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Yeah, you can't "perfect the technology" first, then watch people adopt it. People need to adopt it before it can be perfected.

I'm sure polygons had a similarly tough time getting started, but back then there was an obvious advantage to using them over sprites, so they took off. Would voxels be the same, or would a prototype voxel-based game just look (to the untrained eye) worse than what we currently have with polygons and shaders? That's the problem.

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The problem is in the production side of things, all the tools and hardware exist to work with polygons and are constantly being worked on, while few are designed to work with Voxel-based approaches to things, the Carmack tweet basically says as much. Why would people throw away the current system, unless other competing ways of doing things have a similar support network of tools and expertise in place to replace it.

Assuming Carmack hasn't changed his mind on his pet project, we'll probably have to wait for id to pave the way, rather than expect somebody from outside the industry to be able to convince people it is worth the effort and investment.

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But all current graphics hardware is designed to be optimal for drawing polys, I think that's what that bit actually meant.

It's a shame that Intel canned Larrabee. What they were proposing was a completely programmable GPU that could turn its hand to Ray-Tracing, Polygons, Voxels, whatever.

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  • 2 weeks later...

So I was thinking about this when watching the BF3 co-op footage just now, seeing as that's running on PS3 hardware (I believe) it's quite an accomplishment that they managed to make it look half decent at all really.

Would it be a long shot to say that if you only draw the visual effects and all the polygons that are currently present on screen it could result in beefed up graphics? I'm sure that Crysis (2) does this to some extent by not rendering all of the detail behind a building or other objects?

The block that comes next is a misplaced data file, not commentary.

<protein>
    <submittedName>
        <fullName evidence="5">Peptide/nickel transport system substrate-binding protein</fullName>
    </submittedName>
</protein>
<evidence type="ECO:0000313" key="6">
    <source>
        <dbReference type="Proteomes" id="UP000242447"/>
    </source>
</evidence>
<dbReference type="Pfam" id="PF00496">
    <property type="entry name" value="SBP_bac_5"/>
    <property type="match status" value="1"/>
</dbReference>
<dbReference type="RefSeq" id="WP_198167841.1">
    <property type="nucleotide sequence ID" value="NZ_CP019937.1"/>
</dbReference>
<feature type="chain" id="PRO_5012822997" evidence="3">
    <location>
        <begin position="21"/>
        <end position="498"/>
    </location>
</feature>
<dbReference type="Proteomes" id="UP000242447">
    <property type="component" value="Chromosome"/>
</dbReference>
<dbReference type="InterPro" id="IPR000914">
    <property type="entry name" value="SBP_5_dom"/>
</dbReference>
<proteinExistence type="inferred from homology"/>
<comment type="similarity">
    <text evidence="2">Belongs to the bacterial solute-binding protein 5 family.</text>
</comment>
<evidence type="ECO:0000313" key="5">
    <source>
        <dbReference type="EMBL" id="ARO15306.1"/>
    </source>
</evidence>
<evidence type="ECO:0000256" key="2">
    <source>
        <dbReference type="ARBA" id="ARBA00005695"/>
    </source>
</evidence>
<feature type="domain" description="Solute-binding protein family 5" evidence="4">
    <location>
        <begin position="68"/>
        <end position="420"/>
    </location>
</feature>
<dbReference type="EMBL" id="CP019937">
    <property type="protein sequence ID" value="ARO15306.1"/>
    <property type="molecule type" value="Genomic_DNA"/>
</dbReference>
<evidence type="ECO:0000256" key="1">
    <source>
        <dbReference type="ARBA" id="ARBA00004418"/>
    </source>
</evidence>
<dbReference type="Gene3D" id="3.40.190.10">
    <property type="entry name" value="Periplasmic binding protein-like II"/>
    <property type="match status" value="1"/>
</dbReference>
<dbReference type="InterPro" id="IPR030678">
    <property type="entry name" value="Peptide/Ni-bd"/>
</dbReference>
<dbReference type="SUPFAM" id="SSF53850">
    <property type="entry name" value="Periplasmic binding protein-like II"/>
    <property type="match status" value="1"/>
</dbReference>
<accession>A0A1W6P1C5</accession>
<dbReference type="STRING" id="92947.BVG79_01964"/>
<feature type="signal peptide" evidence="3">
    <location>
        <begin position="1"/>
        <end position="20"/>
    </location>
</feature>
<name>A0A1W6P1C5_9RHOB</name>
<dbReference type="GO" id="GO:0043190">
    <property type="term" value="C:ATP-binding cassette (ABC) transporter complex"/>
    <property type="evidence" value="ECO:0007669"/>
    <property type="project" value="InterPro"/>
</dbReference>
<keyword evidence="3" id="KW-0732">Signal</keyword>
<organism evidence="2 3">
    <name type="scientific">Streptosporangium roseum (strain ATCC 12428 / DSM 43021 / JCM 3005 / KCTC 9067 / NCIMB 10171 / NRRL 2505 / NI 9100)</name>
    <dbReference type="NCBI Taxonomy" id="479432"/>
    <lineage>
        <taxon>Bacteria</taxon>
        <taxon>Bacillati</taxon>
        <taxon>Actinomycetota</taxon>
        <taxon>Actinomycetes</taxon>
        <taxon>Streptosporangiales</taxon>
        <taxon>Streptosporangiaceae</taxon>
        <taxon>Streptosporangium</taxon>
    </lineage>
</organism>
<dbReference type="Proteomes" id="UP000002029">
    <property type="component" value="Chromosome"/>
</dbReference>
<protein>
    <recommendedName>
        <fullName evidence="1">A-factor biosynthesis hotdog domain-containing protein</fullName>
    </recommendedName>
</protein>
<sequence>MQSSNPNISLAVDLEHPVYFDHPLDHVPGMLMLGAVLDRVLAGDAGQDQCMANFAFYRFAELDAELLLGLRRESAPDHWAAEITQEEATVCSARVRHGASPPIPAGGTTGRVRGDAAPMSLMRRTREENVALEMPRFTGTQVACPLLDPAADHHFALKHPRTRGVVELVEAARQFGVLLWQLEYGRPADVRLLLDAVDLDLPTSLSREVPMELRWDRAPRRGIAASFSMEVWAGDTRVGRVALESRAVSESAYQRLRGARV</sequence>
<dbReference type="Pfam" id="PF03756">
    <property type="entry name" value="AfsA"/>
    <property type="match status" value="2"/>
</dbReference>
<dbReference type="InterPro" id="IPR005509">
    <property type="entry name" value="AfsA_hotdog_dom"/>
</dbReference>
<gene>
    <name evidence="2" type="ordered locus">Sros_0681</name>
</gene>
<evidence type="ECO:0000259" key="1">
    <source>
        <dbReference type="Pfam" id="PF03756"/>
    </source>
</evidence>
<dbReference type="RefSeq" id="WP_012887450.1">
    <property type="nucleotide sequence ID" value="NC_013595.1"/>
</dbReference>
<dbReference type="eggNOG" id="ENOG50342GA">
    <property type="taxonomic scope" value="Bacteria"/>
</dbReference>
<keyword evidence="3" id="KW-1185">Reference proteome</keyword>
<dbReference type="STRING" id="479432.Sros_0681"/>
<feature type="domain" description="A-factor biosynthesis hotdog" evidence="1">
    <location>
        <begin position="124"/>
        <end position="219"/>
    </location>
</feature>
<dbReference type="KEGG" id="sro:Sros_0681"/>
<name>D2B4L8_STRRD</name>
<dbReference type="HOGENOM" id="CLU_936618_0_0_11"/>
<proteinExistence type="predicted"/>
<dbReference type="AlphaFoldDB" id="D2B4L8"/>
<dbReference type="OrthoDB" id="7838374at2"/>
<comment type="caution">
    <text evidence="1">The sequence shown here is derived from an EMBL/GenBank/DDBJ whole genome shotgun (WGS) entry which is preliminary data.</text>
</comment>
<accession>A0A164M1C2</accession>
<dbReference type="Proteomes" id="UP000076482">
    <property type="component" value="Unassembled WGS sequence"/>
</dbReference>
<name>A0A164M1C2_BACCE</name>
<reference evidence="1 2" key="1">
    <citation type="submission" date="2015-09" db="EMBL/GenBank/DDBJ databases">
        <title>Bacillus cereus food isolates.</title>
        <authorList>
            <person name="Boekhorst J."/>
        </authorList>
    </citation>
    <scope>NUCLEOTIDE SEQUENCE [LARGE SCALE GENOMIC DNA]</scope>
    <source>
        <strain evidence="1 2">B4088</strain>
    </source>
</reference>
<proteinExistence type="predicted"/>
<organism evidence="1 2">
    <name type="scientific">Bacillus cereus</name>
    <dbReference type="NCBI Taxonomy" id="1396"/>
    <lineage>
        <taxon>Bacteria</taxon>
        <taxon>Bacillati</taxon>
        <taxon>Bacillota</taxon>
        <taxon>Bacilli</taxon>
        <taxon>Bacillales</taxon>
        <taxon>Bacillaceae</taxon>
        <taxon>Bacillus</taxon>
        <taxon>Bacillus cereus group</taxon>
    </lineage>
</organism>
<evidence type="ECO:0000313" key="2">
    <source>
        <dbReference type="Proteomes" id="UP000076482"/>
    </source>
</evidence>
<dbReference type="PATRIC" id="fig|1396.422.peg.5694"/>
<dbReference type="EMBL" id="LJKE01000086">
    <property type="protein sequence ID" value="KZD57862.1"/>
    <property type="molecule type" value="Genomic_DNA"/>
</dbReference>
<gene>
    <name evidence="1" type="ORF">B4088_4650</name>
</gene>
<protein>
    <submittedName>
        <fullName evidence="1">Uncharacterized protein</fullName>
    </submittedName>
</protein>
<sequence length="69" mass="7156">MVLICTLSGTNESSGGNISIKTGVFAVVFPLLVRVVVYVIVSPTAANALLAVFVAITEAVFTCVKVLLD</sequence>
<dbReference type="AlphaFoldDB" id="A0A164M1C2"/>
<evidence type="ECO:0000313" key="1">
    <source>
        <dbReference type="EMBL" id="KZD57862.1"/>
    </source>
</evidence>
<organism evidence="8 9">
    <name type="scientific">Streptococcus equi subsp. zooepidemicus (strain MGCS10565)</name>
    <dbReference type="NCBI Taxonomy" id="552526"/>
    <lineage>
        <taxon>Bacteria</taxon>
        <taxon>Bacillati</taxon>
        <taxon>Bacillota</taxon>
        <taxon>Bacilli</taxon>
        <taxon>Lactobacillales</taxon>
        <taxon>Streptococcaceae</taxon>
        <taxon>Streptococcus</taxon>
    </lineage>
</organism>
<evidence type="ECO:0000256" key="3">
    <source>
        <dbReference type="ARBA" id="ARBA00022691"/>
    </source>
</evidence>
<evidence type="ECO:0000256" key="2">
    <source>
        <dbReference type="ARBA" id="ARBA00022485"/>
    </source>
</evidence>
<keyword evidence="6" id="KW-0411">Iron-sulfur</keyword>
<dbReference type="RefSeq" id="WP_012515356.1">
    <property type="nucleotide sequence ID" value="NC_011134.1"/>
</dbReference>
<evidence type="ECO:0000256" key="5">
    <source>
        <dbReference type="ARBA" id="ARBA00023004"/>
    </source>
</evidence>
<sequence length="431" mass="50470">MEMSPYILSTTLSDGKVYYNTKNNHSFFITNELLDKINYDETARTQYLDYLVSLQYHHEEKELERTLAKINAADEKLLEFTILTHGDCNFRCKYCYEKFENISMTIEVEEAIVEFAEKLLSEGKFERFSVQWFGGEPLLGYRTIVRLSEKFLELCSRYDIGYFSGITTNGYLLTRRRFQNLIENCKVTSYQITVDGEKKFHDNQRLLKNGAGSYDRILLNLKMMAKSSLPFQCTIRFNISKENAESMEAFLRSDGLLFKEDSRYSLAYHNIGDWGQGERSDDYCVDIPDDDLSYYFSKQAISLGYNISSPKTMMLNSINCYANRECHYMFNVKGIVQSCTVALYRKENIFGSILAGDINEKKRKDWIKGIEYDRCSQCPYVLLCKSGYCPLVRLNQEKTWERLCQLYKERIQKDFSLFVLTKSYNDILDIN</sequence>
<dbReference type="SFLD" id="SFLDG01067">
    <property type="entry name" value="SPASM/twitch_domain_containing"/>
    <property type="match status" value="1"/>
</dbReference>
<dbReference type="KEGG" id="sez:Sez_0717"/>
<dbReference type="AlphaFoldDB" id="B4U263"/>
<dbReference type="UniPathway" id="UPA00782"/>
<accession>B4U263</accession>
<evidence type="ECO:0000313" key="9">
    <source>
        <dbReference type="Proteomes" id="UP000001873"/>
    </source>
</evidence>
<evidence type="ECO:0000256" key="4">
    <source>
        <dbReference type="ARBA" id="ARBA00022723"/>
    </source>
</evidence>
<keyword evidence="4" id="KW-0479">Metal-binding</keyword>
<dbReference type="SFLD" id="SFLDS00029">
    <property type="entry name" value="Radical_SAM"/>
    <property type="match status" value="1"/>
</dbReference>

If utilized to its fullest extent, wouldn't that have a much bigger impact on the way we render our visuals for games than the use of voxels (or 'atoms') as seen in Unlimited Detail?

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  • 2 weeks later...

Square Enix announced some details and a small demo of their inhouse Next Generation engine, the demo is getting close to photorealism (but it is only having to render a relatively easy environment and nothing else)

Luminous Studio is similar to a full engine like Unreal Engine or Unity. In other words, it has all the tools for the various game development processes, from asset editing on. The developers are working to make the engine high quality, easy to use, flexible, high speed, compact, and supporting both manual and automatic methods.

The engine is a Square Enix Japan project. However, Iwasaki, Iwata and Hashimoto did travel to IO Interactive in Denmark and Eidos Montreal in Canada to see those studios' technologies.

The engine is being developed separately from IO's Glacier 2 Engine and Crystal Dynamics' CDC Engine. However, the Japanese tech staff is is sharing source code with their overseas counterparts, and will be making use of the overseas technology. An example is a procedural approach animation demo that was shown at last year's CEDEC developers conference). This was mostly technology adopted from the overseas studios. You can see a video of the procedural approach animation demo in the Impress Watch article.

Luminous Studio will be compatible with any hardware that can handle programmable shaders. It will work with PS3, Xbox 360 and Windows PC, for instance. When asked about working with hardware like Wii and 3DS that don't have programmable shaders, Hashimoto said they're actively looking into making it compatible.

Regarding next generation hardware, Luminous Studio is being made Direct X 11 generation ready to a high degree. The graphics engine component has a Direct X 11 native mode.

The Luminous Studio team is placing a lot of emphasis on animation. They believe that things like high quality lighting, shading and modeling will be standard stuff in the coming generations, and having unnatural animation will stand out. The studio will include systems for procedural animation, full body IK, and so forth.

Another major focus is artificial intelligence.

http://game.watch.impress.co.jp/video/gmw/docs/473/138/html/render.wmv.html

ix9gft.jpg

xmvr6f.jpg